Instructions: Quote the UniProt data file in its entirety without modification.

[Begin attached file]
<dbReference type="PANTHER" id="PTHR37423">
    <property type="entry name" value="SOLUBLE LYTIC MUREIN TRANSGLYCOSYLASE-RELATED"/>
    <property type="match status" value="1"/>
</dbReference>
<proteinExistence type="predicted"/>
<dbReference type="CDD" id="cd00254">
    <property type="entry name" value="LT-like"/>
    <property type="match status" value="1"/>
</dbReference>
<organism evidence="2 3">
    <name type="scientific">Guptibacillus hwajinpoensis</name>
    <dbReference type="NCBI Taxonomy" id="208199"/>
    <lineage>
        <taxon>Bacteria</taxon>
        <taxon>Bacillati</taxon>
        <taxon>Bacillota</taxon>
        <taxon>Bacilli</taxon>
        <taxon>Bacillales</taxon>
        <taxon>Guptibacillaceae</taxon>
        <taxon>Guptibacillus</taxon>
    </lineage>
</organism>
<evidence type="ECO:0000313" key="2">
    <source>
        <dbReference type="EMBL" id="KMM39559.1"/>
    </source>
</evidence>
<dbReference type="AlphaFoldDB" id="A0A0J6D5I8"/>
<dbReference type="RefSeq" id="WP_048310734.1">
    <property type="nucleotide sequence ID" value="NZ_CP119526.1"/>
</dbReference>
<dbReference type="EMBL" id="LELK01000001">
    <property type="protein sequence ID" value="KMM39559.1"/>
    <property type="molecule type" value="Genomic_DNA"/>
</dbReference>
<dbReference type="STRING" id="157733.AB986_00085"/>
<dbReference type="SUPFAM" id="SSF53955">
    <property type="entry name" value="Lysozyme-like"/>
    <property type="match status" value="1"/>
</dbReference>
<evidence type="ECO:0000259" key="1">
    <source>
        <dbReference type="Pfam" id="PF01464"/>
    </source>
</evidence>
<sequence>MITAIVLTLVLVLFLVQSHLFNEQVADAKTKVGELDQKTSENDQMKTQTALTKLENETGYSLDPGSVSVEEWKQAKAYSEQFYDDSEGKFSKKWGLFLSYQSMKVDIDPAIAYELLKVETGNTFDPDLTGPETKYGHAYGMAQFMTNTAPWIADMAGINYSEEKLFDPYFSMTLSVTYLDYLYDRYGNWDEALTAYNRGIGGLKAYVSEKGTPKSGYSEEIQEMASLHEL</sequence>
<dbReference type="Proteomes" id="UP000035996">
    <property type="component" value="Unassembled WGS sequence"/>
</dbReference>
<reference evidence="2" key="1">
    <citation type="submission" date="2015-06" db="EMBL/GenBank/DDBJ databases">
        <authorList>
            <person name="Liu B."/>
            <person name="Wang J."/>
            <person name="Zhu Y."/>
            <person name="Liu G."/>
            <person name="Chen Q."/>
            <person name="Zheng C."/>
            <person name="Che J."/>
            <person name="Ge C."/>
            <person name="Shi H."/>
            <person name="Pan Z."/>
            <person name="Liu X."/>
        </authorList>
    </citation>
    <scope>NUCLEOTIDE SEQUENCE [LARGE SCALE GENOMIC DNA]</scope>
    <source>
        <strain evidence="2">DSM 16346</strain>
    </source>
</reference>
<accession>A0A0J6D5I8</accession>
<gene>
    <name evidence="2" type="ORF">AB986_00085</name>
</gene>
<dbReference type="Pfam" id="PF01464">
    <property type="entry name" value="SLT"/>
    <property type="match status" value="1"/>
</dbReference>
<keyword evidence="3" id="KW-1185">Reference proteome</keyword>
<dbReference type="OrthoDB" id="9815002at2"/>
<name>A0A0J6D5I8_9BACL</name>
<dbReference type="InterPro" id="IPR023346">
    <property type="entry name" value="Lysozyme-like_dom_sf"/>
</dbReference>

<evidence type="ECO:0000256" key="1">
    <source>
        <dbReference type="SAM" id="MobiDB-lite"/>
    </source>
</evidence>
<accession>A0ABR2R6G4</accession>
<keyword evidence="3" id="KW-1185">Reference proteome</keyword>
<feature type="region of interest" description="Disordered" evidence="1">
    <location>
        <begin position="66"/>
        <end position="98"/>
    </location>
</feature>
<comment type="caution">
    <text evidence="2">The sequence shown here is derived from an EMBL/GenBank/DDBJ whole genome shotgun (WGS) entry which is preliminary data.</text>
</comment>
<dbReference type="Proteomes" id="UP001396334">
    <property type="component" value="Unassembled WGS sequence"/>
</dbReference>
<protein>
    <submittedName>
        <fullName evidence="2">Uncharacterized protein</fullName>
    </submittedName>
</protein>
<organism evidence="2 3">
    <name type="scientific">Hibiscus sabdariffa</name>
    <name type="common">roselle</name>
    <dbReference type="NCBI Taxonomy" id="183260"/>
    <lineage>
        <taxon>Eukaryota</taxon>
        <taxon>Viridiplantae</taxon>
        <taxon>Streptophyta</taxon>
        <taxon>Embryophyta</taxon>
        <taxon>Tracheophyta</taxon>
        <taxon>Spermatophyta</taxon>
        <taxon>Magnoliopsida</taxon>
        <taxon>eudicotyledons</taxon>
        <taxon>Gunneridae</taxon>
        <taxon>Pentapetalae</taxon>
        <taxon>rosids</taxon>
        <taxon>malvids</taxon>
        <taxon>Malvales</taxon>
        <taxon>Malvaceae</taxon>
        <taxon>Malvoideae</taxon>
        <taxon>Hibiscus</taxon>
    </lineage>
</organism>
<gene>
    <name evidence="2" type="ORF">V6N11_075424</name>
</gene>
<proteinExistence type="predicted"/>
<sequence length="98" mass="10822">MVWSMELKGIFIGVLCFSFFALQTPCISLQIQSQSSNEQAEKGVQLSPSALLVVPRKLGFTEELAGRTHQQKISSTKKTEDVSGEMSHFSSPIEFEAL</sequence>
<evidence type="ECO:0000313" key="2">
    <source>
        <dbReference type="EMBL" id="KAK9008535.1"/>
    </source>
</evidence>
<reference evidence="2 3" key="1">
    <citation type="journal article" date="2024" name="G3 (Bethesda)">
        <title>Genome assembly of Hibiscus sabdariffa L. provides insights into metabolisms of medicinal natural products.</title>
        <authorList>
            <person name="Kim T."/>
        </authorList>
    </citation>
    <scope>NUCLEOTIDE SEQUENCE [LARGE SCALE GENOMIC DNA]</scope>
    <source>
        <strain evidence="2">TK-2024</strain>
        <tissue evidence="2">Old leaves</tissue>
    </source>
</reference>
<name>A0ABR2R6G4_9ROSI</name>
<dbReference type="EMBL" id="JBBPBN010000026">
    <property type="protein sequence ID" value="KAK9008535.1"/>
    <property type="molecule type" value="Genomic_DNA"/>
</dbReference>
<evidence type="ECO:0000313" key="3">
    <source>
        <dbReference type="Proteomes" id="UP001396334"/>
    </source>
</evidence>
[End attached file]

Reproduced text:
<dbReference type="PANTHER" id="PTHR37423">
    <property type="entry name" value="SOLUBLE LYTIC MUREIN TRANSGLYCOSYLASE-RELATED"/>
    <property type="match status" value="1"/>
</dbReference>
<proteinExistence type="predicted"/>
<dbReference type="CDD" id="cd00254">
    <property type="entry name" value="LT-like"/>
    <property type="match status" value="1"/>
</dbReference>
<organism evidence="2 3">
    <name type="scientific">Guptibacillus hwajinpoensis</name>
    <dbReference type="NCBI Taxonomy" id="208199"/>
    <lineage>
        <taxon>Bacteria</taxon>
        <taxon>Bacillati</taxon>
        <taxon>Bacillota</taxon>
        <taxon>Bacilli</taxon>
        <taxon>Bacillales</taxon>
        <taxon>Guptibacillaceae</taxon>
        <taxon>Guptibacillus</taxon>
    </lineage>
</organism>
<evidence type="ECO:0000313" key="2">
    <source>
        <dbReference type="EMBL" id="KMM39559.1"/>
    </source>
</evidence>
<dbReference type="AlphaFoldDB" id="A0A0J6D5I8"/>
<dbReference type="RefSeq" id="WP_048310734.1">
    <property type="nucleotide sequence ID" value="NZ_CP119526.1"/>
</dbReference>
<dbReference type="EMBL" id="LELK01000001">
    <property type="protein sequence ID" value="KMM39559.1"/>
    <property type="molecule type" value="Genomic_DNA"/>
</dbReference>
<dbReference type="STRING" id="157733.AB986_00085"/>
<dbReference type="SUPFAM" id="SSF53955">
    <property type="entry name" value="Lysozyme-like"/>
    <property type="match status" value="1"/>
</dbReference>
<evidence type="ECO:0000259" key="1">
    <source>
        <dbReference type="Pfam" id="PF01464"/>
    </source>
</evidence>
<sequence>MITAIVLTLVLVLFLVQSHLFNEQVADAKTKVGELDQKTSENDQMKTQTALTKLENETGYSLDPGSVSVEEWKQAKAYSEQFYDDSEGKFSKKWGLFLSYQSMKVDIDPAIAYELLKVETGNTFDPDLTGPETKYGHAYGMAQFMTNTAPWIADMAGINYSEEKLFDPYFSMTLSVTYLDYLYDRYGNWDEALTAYNRGIGGLKAYVSEKGTPKSGYSEEIQEMASLHEL</sequence>
<dbReference type="Proteomes" id="UP000035996">
    <property type="component" value="Unassembled WGS sequence"/>
</dbReference>
<reference evidence="2" key="1">
    <citation type="submission" date="2015-06" db="EMBL/GenBank/DDBJ databases">
        <authorList>
            <person name="Liu B."/>
            <person name="Wang J."/>
            <person name="Zhu Y."/>
            <person name="Liu G."/>
            <person name="Chen Q."/>
            <person name="Zheng C."/>
            <person name="Che J."/>
            <person name="Ge C."/>
            <person name="Shi H."/>
            <person name="Pan Z."/>
            <person name="Liu X."/>
        </authorList>
    </citation>
    <scope>NUCLEOTIDE SEQUENCE [LARGE SCALE GENOMIC DNA]</scope>
    <source>
        <strain evidence="2">DSM 16346</strain>
    </source>
</reference>
<accession>A0A0J6D5I8</accession>
<gene>
    <name evidence="2" type="ORF">AB986_00085</name>
</gene>
<dbReference type="Pfam" id="PF01464">
    <property type="entry name" value="SLT"/>
    <property type="match status" value="1"/>
</dbReference>
<keyword evidence="3" id="KW-1185">Reference proteome</keyword>
<dbReference type="OrthoDB" id="9815002at2"/>
<name>A0A0J6D5I8_9BACL</name>
<dbReference type="InterPro" id="IPR023346">
    <property type="entry name" value="Lysozyme-like_dom_sf"/>
</dbReference>

<evidence type="ECO:0000256" key="1">
    <source>
        <dbReference type="SAM" id="MobiDB-lite"/>
    </source>
</evidence>
<accession>A0ABR2R6G4</accession>
<keyword evidence="3" id="KW-1185">Reference proteome</keyword>
<feature type="region of interest" description="Disordered" evidence="1">
    <location>
        <begin position="66"/>
        <end position="98"/>
    </location>
</feature>
<comment type="caution">
    <text evidence="2">The sequence shown here is derived from an EMBL/GenBank/DDBJ whole genome shotgun (WGS) entry which is preliminary data.</text>
</comment>
<dbReference type="Proteomes" id="UP001396334">
    <property type="component" value="Unassembled WGS sequence"/>
</dbReference>
<protein>
    <submittedName>
        <fullName evidence="2">Uncharacterized protein</fullName>
    </submittedName>
</protein>
<organism evidence="2 3">
    <name type="scientific">Hibiscus sabdariffa</name>
    <name type="common">roselle</name>
    <dbReference type="NCBI Taxonomy" id="183260"/>
    <lineage>
        <taxon>Eukaryota</taxon>
        <taxon>Viridiplantae</taxon>
        <taxon>Streptophyta</taxon>
        <taxon>Embryophyta</taxon>
        <taxon>Tracheophyta</taxon>
        <taxon>Spermatophyta</taxon>
        <taxon>Magnoliopsida</taxon>
        <taxon>eudicotyledons</taxon>
        <taxon>Gunneridae</taxon>
        <taxon>Pentapetalae</taxon>
        <taxon>rosids</taxon>
        <taxon>malvids</taxon>
        <taxon>Malvales</taxon>
        <taxon>Malvaceae</taxon>
        <taxon>Malvoideae</taxon>
        <taxon>Hibiscus</taxon>
    </lineage>
</organism>
<gene>
    <name evidence="2" type="ORF">V6N11_075424</name>
</gene>
<proteinExistence type="predicted"/>
<sequence length="98" mass="10822">MVWSMELKGIFIGVLCFSFFALQTPCISLQIQSQSSNEQAEKGVQLSPSALLVVPRKLGFTEELAGRTHQQKISSTKKTEDVSGEMSHFSSPIEFEAL</sequence>
<evidence type="ECO:0000313" key="2">
    <source>
        <dbReference type="EMBL" id="KAK9008535.1"/>
    </source>
</evidence>
<reference evidence="2 3" key="1">
    <citation type="journal article" date="2024" name="G3 (Bethesda)">
        <title>Genome assembly of Hibiscus sabdariffa L. provides insights into metabolisms of medicinal natural products.</title>
        <authorList>
            <person name="Kim T."/>
        </authorList>
    </citation>
    <scope>NUCLEOTIDE SEQUENCE [LARGE SCALE GENOMIC DNA]</scope>
    <source>
        <strain evidence="2">TK-2024</strain>
        <tissue evidence="2">Old leaves</tissue>
    </source>
</reference>
<name>A0ABR2R6G4_9ROSI</name>
<dbReference type="EMBL" id="JBBPBN010000026">
    <property type="protein sequence ID" value="KAK9008535.1"/>
    <property type="molecule type" value="Genomic_DNA"/>
</dbReference>
<evidence type="ECO:0000313" key="3">
    <source>
        <dbReference type="Proteomes" id="UP001396334"/>
    </source>
</evidence>